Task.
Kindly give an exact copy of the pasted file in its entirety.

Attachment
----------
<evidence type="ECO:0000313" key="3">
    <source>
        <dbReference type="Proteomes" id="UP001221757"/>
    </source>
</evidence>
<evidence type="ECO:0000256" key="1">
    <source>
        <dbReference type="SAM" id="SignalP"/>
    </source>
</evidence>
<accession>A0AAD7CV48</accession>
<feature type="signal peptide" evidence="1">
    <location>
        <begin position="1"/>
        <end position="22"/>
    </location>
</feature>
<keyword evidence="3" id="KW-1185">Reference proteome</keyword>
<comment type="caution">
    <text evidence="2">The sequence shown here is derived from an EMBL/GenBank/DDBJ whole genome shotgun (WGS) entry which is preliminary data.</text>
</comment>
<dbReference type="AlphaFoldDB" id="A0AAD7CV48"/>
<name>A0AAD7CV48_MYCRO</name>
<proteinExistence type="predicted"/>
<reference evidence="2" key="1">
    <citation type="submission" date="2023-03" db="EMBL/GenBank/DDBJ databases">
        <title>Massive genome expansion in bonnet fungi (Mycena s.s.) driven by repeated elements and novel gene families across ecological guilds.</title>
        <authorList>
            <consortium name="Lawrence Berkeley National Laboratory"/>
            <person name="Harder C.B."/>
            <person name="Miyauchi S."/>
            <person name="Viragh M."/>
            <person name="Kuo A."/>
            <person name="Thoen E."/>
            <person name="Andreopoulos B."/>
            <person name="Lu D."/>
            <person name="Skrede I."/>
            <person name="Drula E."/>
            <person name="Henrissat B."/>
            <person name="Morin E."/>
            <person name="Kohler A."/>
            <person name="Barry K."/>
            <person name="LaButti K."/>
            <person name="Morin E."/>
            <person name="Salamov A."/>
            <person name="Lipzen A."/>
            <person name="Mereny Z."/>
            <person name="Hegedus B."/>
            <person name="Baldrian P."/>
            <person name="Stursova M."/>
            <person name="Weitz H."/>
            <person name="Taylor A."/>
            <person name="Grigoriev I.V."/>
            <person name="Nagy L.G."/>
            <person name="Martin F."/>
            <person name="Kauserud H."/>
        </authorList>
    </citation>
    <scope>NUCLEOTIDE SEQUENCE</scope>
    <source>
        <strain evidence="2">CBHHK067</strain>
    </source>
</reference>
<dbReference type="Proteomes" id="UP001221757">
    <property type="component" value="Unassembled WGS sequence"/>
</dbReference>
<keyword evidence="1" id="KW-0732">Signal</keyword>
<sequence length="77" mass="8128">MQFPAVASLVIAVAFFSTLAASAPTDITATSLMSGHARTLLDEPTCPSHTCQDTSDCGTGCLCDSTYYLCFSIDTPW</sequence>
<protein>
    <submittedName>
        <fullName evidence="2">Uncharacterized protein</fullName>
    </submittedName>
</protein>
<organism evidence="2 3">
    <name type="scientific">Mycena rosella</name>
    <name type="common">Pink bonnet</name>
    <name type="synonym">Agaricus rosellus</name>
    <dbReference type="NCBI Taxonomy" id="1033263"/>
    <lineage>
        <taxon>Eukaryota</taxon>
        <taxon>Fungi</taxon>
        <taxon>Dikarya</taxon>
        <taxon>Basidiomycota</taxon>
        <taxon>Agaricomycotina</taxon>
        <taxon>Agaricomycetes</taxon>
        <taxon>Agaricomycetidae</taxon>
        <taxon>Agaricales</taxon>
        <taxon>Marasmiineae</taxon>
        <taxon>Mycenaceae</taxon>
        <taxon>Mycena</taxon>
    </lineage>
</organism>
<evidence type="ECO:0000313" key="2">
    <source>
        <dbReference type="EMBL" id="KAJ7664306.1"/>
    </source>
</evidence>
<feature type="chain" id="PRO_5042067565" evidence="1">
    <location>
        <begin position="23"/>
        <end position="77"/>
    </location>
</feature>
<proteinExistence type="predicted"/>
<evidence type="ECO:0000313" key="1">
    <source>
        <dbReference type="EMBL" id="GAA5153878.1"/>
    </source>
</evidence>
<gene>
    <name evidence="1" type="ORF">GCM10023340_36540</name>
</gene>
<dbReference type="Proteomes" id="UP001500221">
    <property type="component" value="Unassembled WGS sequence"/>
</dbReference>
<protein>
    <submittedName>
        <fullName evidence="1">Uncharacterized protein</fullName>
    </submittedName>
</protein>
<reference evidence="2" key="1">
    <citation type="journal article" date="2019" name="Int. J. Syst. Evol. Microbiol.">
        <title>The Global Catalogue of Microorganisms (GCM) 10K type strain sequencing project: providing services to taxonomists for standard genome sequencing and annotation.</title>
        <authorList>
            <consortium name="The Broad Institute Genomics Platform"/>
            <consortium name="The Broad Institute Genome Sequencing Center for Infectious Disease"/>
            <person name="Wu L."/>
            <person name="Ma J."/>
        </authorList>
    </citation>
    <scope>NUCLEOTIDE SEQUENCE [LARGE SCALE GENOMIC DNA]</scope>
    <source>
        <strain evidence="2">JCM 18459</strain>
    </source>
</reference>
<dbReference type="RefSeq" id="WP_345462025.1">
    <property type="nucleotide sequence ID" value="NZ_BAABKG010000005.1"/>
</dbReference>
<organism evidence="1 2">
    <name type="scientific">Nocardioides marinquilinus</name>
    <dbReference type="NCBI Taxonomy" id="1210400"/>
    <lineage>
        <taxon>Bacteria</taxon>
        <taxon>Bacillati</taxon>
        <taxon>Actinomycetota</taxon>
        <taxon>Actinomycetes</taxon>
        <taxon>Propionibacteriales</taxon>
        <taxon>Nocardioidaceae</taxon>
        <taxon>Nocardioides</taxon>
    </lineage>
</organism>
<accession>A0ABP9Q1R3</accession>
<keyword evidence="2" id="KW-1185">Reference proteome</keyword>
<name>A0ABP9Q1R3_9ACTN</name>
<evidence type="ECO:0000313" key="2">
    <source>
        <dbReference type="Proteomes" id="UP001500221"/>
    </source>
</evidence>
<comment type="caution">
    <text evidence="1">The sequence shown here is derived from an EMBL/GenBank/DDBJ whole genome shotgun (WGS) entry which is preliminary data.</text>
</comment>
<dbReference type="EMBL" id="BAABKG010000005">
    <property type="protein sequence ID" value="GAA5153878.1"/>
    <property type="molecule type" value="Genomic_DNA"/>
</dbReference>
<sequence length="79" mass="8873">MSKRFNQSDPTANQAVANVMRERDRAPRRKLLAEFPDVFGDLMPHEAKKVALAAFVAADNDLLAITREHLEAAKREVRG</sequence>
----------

<evidence type="ECO:0000313" key="3">
    <source>
        <dbReference type="Proteomes" id="UP001221757"/>
    </source>
</evidence>
<evidence type="ECO:0000256" key="1">
    <source>
        <dbReference type="SAM" id="SignalP"/>
    </source>
</evidence>
<accession>A0AAD7CV48</accession>
<feature type="signal peptide" evidence="1">
    <location>
        <begin position="1"/>
        <end position="22"/>
    </location>
</feature>
<keyword evidence="3" id="KW-1185">Reference proteome</keyword>
<comment type="caution">
    <text evidence="2">The sequence shown here is derived from an EMBL/GenBank/DDBJ whole genome shotgun (WGS) entry which is preliminary data.</text>
</comment>
<dbReference type="AlphaFoldDB" id="A0AAD7CV48"/>
<name>A0AAD7CV48_MYCRO</name>
<proteinExistence type="predicted"/>
<reference evidence="2" key="1">
    <citation type="submission" date="2023-03" db="EMBL/GenBank/DDBJ databases">
        <title>Massive genome expansion in bonnet fungi (Mycena s.s.) driven by repeated elements and novel gene families across ecological guilds.</title>
        <authorList>
            <consortium name="Lawrence Berkeley National Laboratory"/>
            <person name="Harder C.B."/>
            <person name="Miyauchi S."/>
            <person name="Viragh M."/>
            <person name="Kuo A."/>
            <person name="Thoen E."/>
            <person name="Andreopoulos B."/>
            <person name="Lu D."/>
            <person name="Skrede I."/>
            <person name="Drula E."/>
            <person name="Henrissat B."/>
            <person name="Morin E."/>
            <person name="Kohler A."/>
            <person name="Barry K."/>
            <person name="LaButti K."/>
            <person name="Morin E."/>
            <person name="Salamov A."/>
            <person name="Lipzen A."/>
            <person name="Mereny Z."/>
            <person name="Hegedus B."/>
            <person name="Baldrian P."/>
            <person name="Stursova M."/>
            <person name="Weitz H."/>
            <person name="Taylor A."/>
            <person name="Grigoriev I.V."/>
            <person name="Nagy L.G."/>
            <person name="Martin F."/>
            <person name="Kauserud H."/>
        </authorList>
    </citation>
    <scope>NUCLEOTIDE SEQUENCE</scope>
    <source>
        <strain evidence="2">CBHHK067</strain>
    </source>
</reference>
<dbReference type="Proteomes" id="UP001221757">
    <property type="component" value="Unassembled WGS sequence"/>
</dbReference>
<keyword evidence="1" id="KW-0732">Signal</keyword>
<sequence length="77" mass="8128">MQFPAVASLVIAVAFFSTLAASAPTDITATSLMSGHARTLLDEPTCPSHTCQDTSDCGTGCLCDSTYYLCFSIDTPW</sequence>
<protein>
    <submittedName>
        <fullName evidence="2">Uncharacterized protein</fullName>
    </submittedName>
</protein>
<organism evidence="2 3">
    <name type="scientific">Mycena rosella</name>
    <name type="common">Pink bonnet</name>
    <name type="synonym">Agaricus rosellus</name>
    <dbReference type="NCBI Taxonomy" id="1033263"/>
    <lineage>
        <taxon>Eukaryota</taxon>
        <taxon>Fungi</taxon>
        <taxon>Dikarya</taxon>
        <taxon>Basidiomycota</taxon>
        <taxon>Agaricomycotina</taxon>
        <taxon>Agaricomycetes</taxon>
        <taxon>Agaricomycetidae</taxon>
        <taxon>Agaricales</taxon>
        <taxon>Marasmiineae</taxon>
        <taxon>Mycenaceae</taxon>
        <taxon>Mycena</taxon>
    </lineage>
</organism>
<evidence type="ECO:0000313" key="2">
    <source>
        <dbReference type="EMBL" id="KAJ7664306.1"/>
    </source>
</evidence>
<feature type="chain" id="PRO_5042067565" evidence="1">
    <location>
        <begin position="23"/>
        <end position="77"/>
    </location>
</feature>
<proteinExistence type="predicted"/>
<evidence type="ECO:0000313" key="1">
    <source>
        <dbReference type="EMBL" id="GAA5153878.1"/>
    </source>
</evidence>
<gene>
    <name evidence="1" type="ORF">GCM10023340_36540</name>
</gene>
<dbReference type="Proteomes" id="UP001500221">
    <property type="component" value="Unassembled WGS sequence"/>
</dbReference>
<protein>
    <submittedName>
        <fullName evidence="1">Uncharacterized protein</fullName>
    </submittedName>
</protein>
<reference evidence="2" key="1">
    <citation type="journal article" date="2019" name="Int. J. Syst. Evol. Microbiol.">
        <title>The Global Catalogue of Microorganisms (GCM) 10K type strain sequencing project: providing services to taxonomists for standard genome sequencing and annotation.</title>
        <authorList>
            <consortium name="The Broad Institute Genomics Platform"/>
            <consortium name="The Broad Institute Genome Sequencing Center for Infectious Disease"/>
            <person name="Wu L."/>
            <person name="Ma J."/>
        </authorList>
    </citation>
    <scope>NUCLEOTIDE SEQUENCE [LARGE SCALE GENOMIC DNA]</scope>
    <source>
        <strain evidence="2">JCM 18459</strain>
    </source>
</reference>
<dbReference type="RefSeq" id="WP_345462025.1">
    <property type="nucleotide sequence ID" value="NZ_BAABKG010000005.1"/>
</dbReference>
<organism evidence="1 2">
    <name type="scientific">Nocardioides marinquilinus</name>
    <dbReference type="NCBI Taxonomy" id="1210400"/>
    <lineage>
        <taxon>Bacteria</taxon>
        <taxon>Bacillati</taxon>
        <taxon>Actinomycetota</taxon>
        <taxon>Actinomycetes</taxon>
        <taxon>Propionibacteriales</taxon>
        <taxon>Nocardioidaceae</taxon>
        <taxon>Nocardioides</taxon>
    </lineage>
</organism>
<accession>A0ABP9Q1R3</accession>
<keyword evidence="2" id="KW-1185">Reference proteome</keyword>
<name>A0ABP9Q1R3_9ACTN</name>
<evidence type="ECO:0000313" key="2">
    <source>
        <dbReference type="Proteomes" id="UP001500221"/>
    </source>
</evidence>
<comment type="caution">
    <text evidence="1">The sequence shown here is derived from an EMBL/GenBank/DDBJ whole genome shotgun (WGS) entry which is preliminary data.</text>
</comment>
<dbReference type="EMBL" id="BAABKG010000005">
    <property type="protein sequence ID" value="GAA5153878.1"/>
    <property type="molecule type" value="Genomic_DNA"/>
</dbReference>
<sequence length="79" mass="8873">MSKRFNQSDPTANQAVANVMRERDRAPRRKLLAEFPDVFGDLMPHEAKKVALAAFVAADNDLLAITREHLEAAKREVRG</sequence>